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Evergreen Princess

Once used to decorate at Christmastime, princess pine is best enjoyed in its natural woodsy environs.

Princess pine, shown here with its candelabra clubs or strobili, which contain reproductive spores. This plant has long been associated with Christmas. PHOTOS BY AUTHOR
by J. Morton Galetto, CU Maurice River
Princess pine leaves, left, and ground cedar, center, show a comparison of ground cedar’s flatter leaves and the more circular appearance of princess pine. Also, ground cedar’s surface runner root system, right, makes it easy to distinguish from princess pine.

As the deciduous trees shed their leaves and we enter winter, we are left with a greater appreciation for the evergreens that give color to an otherwise somewhat monochromatic and gray viewscape. The pine trees in the landscape stand out with their green needles, but you may notice on the ground what looks like mini palm/pine-shaped evergreens. You might know them as princess pine or ground cedar or maybe you have mistaken them for pine saplings, but they are club mosses. In Latin they are lycopodium, and our primary subject species is princess pine or Lycopodium obscurum or Dendrolycopodium obscurum.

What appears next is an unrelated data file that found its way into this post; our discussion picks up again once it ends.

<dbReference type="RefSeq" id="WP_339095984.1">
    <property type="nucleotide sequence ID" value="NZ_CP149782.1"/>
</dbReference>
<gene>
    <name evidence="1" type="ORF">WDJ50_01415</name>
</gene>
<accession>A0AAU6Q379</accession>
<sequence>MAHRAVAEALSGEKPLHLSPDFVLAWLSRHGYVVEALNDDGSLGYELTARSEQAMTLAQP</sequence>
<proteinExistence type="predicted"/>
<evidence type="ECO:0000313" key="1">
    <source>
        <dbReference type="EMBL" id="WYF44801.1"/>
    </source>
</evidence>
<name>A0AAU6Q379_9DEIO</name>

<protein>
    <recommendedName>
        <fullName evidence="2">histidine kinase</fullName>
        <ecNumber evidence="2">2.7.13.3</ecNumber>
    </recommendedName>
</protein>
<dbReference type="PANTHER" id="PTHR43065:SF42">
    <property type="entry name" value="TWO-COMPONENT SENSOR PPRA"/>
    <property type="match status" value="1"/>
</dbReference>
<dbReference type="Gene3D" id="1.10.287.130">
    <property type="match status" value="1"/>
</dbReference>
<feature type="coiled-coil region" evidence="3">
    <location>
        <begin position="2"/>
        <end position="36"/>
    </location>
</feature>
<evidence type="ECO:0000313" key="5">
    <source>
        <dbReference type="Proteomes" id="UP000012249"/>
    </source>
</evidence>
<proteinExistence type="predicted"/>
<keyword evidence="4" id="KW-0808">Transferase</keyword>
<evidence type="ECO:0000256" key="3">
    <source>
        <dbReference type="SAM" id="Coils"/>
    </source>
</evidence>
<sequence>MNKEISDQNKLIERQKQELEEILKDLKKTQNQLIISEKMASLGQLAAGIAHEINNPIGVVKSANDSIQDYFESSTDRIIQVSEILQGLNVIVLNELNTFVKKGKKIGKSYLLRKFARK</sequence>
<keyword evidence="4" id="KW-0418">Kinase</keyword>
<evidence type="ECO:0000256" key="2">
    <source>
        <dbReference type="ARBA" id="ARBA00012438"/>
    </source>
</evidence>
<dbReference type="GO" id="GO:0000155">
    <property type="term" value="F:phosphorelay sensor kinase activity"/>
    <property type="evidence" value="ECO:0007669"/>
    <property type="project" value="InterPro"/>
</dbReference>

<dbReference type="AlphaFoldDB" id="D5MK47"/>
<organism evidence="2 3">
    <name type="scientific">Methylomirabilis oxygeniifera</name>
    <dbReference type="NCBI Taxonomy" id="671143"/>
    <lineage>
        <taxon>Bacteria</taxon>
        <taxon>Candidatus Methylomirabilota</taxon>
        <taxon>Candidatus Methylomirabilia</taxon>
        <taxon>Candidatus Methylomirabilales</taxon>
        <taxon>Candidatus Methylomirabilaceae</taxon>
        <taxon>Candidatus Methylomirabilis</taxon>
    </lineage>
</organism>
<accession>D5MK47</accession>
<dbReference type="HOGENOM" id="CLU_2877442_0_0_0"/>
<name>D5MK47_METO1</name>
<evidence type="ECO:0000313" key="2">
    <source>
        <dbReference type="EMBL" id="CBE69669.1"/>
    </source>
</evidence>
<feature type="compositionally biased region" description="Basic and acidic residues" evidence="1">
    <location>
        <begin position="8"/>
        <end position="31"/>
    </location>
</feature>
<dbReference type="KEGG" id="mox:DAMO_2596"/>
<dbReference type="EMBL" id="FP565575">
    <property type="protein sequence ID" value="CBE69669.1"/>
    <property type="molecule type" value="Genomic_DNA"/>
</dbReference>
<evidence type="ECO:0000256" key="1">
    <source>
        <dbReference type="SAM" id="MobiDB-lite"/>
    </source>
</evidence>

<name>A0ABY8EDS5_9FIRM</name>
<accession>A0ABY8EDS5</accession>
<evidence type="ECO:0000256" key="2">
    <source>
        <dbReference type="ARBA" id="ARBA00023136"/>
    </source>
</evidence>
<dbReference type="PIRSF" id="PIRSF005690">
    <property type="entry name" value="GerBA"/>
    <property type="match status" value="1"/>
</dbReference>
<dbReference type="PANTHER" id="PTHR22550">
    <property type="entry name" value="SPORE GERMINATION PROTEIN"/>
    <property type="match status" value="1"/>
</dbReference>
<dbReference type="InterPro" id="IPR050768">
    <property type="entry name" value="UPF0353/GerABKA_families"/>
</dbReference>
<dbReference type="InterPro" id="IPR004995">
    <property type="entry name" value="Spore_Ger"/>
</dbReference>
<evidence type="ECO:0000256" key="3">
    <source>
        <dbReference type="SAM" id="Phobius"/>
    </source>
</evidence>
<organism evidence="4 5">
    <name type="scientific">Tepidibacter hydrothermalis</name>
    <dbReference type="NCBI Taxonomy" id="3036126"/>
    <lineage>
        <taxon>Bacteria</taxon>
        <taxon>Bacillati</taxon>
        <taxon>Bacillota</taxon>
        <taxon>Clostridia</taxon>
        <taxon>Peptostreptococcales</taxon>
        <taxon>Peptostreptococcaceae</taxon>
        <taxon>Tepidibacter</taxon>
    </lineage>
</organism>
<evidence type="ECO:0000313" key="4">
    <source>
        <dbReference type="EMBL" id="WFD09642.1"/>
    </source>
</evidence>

These are not the mosses that are non-vascular, since club mosses do have a transport vascular system allowing them to access sugars and water. They are more closely related to ferns and are often referred to as “fern allies.” Larger and taller than mosses, they reproduce via spores. During the Carboniferous era some 360-286 million years ago, their ancient predecessors towered 130 feet tall and five feet in circumference. Today’s veins of coal are the result of dead plants decaying into peat and then converting by heat and pressure into a fossil fuel.

My knowledge of princess pine is more closely associated with the Christmas holiday than to Carboniferous era occurrences. We used to go to a Pendergast nursery and garden supply business in Cresskill, New Jersey, where they had a panoply of Christmas decor options. We would search the cut pines under the glare of the bare-strung lightbulbs that I associate with used car lots. Young men would pull a tree from the stacked assortment, shake it to encourage the boughs to fall, and my mother would nod yes or no until she had it narrowed down to a couple. Then we would all chime in, “Hmm maybe,” or “It’s perfect, Santa will love it!”